DENVER -- Expanding Denver's little-used composting program is one of the city's top priorities for 2017-18, and the goal is to eventually remove the fee.
The city's 2017-18 policy and budget vision includes the goal of removing the fee for residential composting citywide and rolling out residential composting barrels citywide with opt-out option.
Currently, Denver offers a subscription-based composting program in parts of the city, charging a $9.75/month fee. There is about a 10 percent participation among those eligible for the service.
However, the city plans to increase routes in 2017 from five routes to 11, covering nearly every home.
Eventually, the city plans to remove the fee and provide every home with a composting barrel.
"Fifty percent of what households throw away is organic," said Charlotte Pitt with Denver Solid Waste Management. "If we took 50 percent out of the waste stream, we would certainly see some savings on our trash-hauling side."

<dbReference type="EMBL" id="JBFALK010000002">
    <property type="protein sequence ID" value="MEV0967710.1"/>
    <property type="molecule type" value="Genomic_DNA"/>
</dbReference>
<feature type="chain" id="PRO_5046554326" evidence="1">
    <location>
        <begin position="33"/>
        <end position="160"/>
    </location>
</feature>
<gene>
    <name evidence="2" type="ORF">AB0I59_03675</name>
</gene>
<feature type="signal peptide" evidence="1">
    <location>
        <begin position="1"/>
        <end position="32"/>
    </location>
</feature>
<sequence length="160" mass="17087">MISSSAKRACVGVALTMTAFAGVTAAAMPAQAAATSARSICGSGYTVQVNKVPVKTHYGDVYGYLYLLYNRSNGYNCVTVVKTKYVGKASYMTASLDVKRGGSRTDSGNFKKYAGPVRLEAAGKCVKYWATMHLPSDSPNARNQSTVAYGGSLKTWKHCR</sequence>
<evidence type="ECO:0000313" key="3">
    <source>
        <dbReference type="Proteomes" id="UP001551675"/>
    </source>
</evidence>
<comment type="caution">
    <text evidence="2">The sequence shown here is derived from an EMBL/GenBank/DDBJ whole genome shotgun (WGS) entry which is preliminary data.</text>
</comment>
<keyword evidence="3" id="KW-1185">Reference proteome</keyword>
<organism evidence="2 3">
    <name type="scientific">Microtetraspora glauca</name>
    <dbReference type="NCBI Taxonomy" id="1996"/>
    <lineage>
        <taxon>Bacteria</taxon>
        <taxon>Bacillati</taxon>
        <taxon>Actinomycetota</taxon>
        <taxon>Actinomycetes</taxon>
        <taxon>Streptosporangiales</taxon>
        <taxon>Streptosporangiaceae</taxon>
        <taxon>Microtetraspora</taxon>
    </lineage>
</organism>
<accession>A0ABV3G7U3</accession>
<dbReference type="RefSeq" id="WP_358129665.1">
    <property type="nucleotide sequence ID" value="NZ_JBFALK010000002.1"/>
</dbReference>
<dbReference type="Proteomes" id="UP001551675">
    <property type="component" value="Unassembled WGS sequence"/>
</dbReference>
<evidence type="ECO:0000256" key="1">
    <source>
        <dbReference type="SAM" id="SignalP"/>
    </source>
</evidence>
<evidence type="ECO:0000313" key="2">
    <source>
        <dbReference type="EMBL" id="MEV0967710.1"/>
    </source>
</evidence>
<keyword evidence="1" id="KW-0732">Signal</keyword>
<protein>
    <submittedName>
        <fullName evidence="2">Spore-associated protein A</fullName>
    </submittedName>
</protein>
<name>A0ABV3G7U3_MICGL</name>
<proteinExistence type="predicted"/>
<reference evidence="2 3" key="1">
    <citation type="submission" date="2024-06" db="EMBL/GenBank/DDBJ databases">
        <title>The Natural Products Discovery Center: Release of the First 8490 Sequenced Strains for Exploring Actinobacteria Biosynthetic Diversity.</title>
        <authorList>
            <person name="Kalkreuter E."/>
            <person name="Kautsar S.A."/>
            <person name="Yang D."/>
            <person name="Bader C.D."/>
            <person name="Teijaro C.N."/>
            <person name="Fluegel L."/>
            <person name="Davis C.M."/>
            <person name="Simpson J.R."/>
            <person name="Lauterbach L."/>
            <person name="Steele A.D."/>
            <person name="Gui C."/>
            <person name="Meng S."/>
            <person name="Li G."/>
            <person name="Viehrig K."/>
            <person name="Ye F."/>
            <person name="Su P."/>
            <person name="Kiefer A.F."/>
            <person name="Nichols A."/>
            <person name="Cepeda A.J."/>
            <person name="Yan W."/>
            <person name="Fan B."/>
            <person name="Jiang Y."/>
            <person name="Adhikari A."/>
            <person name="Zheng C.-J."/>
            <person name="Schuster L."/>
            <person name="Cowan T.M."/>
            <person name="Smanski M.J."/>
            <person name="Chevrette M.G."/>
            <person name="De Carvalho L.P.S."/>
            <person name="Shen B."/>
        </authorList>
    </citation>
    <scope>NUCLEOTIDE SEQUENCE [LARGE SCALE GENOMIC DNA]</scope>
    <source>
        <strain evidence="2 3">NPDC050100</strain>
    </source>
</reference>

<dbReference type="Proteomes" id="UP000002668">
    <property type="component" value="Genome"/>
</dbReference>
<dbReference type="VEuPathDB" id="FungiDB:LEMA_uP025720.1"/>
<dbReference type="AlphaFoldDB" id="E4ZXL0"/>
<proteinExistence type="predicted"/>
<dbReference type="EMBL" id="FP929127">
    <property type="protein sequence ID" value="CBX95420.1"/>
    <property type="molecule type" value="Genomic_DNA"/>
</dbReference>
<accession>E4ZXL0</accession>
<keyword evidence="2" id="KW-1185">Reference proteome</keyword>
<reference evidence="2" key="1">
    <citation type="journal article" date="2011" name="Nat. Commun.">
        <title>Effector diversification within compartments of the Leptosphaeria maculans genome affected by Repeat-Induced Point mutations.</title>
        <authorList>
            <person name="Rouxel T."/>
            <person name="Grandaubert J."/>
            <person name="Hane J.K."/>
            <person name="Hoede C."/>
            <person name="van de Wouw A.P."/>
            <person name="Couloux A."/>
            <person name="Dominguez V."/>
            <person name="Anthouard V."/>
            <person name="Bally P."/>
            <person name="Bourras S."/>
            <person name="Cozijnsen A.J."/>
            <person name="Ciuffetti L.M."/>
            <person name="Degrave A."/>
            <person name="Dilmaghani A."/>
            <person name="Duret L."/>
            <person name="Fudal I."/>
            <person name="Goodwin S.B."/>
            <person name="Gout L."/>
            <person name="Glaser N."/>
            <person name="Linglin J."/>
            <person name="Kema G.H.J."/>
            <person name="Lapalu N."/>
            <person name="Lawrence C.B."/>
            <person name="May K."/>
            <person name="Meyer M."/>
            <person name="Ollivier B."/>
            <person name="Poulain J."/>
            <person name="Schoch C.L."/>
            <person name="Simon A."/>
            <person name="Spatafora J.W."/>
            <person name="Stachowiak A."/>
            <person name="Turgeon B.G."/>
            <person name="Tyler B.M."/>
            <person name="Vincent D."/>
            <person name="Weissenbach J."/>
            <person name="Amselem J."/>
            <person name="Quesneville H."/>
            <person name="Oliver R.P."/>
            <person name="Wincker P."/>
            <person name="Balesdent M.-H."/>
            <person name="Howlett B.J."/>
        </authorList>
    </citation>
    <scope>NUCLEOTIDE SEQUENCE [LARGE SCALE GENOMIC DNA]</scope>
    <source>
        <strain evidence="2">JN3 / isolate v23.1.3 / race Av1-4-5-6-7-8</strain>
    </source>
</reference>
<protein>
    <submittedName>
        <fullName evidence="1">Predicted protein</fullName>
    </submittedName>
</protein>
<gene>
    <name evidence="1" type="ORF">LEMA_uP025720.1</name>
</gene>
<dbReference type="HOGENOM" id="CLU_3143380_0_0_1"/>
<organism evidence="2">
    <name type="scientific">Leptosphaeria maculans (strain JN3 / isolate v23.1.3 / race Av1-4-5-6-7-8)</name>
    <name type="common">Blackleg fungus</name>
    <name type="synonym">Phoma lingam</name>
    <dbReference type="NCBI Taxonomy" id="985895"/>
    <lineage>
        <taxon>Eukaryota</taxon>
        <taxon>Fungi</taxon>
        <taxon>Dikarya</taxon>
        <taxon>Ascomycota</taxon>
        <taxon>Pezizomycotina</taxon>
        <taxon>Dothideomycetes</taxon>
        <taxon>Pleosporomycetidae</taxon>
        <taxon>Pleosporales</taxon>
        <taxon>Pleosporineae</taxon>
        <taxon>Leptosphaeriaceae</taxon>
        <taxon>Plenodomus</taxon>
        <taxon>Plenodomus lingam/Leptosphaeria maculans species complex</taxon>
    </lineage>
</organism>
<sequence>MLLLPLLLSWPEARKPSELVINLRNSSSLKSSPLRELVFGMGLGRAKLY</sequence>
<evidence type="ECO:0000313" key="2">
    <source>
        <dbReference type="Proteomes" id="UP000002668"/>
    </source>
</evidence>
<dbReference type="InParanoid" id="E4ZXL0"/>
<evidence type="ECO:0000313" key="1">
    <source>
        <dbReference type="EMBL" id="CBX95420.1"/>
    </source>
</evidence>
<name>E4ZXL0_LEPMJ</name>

Pitt said there will be some up-front capital costs, including equipment like as trucks and containers. However, she said in the end, the hope is for the program to be cost neutral because of the shift in the amount of trash.
For more information on Denver's compost collection program, click here.
Currently in Colorado, Boulder, Lafayette and Louisville require residents to pay for composting services.